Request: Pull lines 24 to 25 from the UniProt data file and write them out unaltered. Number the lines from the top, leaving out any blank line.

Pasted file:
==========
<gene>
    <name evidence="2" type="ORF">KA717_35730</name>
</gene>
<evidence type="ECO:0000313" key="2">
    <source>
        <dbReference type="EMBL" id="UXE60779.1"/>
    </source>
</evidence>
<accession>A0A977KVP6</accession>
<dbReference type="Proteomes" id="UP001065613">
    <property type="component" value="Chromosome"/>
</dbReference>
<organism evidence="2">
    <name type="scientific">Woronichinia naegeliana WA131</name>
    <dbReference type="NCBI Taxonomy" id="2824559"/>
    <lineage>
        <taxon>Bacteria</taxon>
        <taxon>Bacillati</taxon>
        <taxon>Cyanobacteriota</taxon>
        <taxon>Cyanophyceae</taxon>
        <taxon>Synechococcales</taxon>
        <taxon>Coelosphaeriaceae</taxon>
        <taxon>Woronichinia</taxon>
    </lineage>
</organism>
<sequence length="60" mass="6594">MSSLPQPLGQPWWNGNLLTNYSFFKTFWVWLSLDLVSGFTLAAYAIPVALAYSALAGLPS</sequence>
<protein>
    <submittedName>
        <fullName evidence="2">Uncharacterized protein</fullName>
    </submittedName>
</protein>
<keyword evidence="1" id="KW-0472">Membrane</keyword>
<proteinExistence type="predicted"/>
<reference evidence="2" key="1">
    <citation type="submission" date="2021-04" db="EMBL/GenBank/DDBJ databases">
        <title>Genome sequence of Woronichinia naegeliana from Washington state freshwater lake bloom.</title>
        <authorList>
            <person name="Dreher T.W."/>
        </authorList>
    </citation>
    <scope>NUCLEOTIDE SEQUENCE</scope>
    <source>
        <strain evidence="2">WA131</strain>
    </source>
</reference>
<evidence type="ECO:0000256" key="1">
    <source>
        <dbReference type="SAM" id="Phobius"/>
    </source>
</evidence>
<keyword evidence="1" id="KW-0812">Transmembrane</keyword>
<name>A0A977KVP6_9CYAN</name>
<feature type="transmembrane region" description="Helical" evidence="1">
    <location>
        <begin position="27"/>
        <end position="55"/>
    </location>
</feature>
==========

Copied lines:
    </lineage>
</organism>